July 26, 2023
Lately, I have had many conversations with clients who want to be sure their beneficiaries do not waste away their inheritance. We often think of the common story about a young, inexperienced or imprudent person who inherits a windfall, and soon after they take control of the assets, the funds are wasted away.
A key part of planning is identifying potential spendthrift problems like this. This can be done by reviewing a beneficiary’s history and experience with money and determining if there is a risk to the inheritance.
If there is a risk that the assets would be lost, steps can be taken to remedy or avoid this problem. One step to remedy the issue is to educate the beneficiary on the responsibility they will inherit along with these assets. This can be done by providing an understanding of the work and discipline that went into acquiring and accumulating the wealth they will inherit.
This can also be done by showing the benefits that have come over the years by growing, maintaining and preserving these assets. Many of my clients have businesses and farms they are transferring to children and grandchildren. In these cases — along with the assets that are transferred to the beneficiaries — they are also passing on the understanding that these assets provide a livelihood and a way of life for the beneficiaries.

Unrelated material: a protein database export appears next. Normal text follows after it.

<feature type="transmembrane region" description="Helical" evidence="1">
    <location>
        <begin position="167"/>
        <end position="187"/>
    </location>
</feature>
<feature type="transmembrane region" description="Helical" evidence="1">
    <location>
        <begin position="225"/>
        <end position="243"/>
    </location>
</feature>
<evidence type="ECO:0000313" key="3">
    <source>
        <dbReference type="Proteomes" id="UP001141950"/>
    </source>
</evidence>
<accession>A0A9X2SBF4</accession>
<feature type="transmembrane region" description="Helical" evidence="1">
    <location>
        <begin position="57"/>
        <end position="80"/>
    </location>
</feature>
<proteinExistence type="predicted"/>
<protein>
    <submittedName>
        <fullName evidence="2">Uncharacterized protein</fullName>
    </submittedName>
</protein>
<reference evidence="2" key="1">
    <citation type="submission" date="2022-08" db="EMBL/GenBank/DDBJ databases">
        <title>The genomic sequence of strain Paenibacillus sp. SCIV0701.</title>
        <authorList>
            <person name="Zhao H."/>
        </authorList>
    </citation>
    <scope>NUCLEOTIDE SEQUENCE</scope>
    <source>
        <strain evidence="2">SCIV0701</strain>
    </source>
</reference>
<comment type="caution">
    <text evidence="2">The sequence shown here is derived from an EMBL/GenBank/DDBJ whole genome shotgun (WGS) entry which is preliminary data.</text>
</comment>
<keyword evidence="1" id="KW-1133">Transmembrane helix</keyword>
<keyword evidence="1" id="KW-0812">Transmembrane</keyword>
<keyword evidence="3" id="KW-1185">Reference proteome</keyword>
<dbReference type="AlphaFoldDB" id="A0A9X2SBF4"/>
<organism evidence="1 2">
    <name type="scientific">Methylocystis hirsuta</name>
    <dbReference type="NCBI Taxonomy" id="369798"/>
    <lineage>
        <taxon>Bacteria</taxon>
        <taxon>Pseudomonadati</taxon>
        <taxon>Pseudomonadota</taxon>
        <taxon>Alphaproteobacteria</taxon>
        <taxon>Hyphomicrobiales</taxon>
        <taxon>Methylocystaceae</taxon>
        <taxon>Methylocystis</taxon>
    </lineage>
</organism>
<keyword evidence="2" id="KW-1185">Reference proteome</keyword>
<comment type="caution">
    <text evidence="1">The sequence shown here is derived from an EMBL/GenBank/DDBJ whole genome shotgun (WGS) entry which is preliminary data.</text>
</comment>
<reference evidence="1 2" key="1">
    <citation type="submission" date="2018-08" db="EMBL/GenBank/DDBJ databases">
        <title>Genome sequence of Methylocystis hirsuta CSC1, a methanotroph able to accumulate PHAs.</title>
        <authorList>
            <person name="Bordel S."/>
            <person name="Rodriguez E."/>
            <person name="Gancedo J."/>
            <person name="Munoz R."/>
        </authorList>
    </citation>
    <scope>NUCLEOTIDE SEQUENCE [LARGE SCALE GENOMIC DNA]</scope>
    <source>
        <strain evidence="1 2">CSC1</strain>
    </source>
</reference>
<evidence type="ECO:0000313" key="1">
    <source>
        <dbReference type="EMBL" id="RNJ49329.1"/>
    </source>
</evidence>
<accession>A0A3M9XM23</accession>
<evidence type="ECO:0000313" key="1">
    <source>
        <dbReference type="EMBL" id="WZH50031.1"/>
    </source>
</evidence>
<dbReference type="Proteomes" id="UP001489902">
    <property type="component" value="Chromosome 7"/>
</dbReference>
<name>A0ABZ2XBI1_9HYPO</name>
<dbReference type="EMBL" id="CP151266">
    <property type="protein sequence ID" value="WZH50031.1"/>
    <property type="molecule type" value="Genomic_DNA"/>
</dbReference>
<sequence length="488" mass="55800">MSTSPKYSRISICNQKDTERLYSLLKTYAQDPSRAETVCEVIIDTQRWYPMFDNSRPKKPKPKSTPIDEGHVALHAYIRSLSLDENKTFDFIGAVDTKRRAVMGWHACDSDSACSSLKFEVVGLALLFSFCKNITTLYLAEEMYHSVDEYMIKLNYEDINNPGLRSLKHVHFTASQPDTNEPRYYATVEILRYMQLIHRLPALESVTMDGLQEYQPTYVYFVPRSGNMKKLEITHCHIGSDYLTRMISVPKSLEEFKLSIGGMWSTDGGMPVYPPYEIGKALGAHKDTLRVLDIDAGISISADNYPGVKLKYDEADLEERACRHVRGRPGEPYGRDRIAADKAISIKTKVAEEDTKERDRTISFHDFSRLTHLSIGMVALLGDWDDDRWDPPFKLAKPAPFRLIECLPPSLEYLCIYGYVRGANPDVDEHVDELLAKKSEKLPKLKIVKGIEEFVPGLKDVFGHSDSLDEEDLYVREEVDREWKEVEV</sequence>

In some cases, we find that other measures need to be taken to protect assets. Many times, we use spendthrift trusts to protect the assets. These types of trusts often give the beneficiary the right to use the trust assets and provide the trustee with discretion to make distributions of the income and principal from the trust to the beneficiary for the beneficiary’s health, education, maintenance and support.
In these cases, the beneficiary is not given the right to demand assets from the trust. Because the trustee has discretion in making the distributions and the beneficiary is unable to demand assets from the trust these assets are then protected from a divorcing spouse, litigation judgments and creditors in bankruptcy. Our office has seen farms saved because of the application of these spendthrift trust provisions.
For most of our clients, these protections have been applied using gift trusts and separate share trusts. In Minnesota, under statute 501C.0502, a trust has a valid spendthrift provision if the trust restricts the voluntary and involuntary transfer of assets. With this provision, the beneficiary cannot transfer and creditors cannot latch onto the trust assets unless the asset is distributed to the beneficiary. These terms provide the protection needed.
Balzarini is an attorney at law with Hellmuth & Johnson PLLC. Contact him at [email protected].
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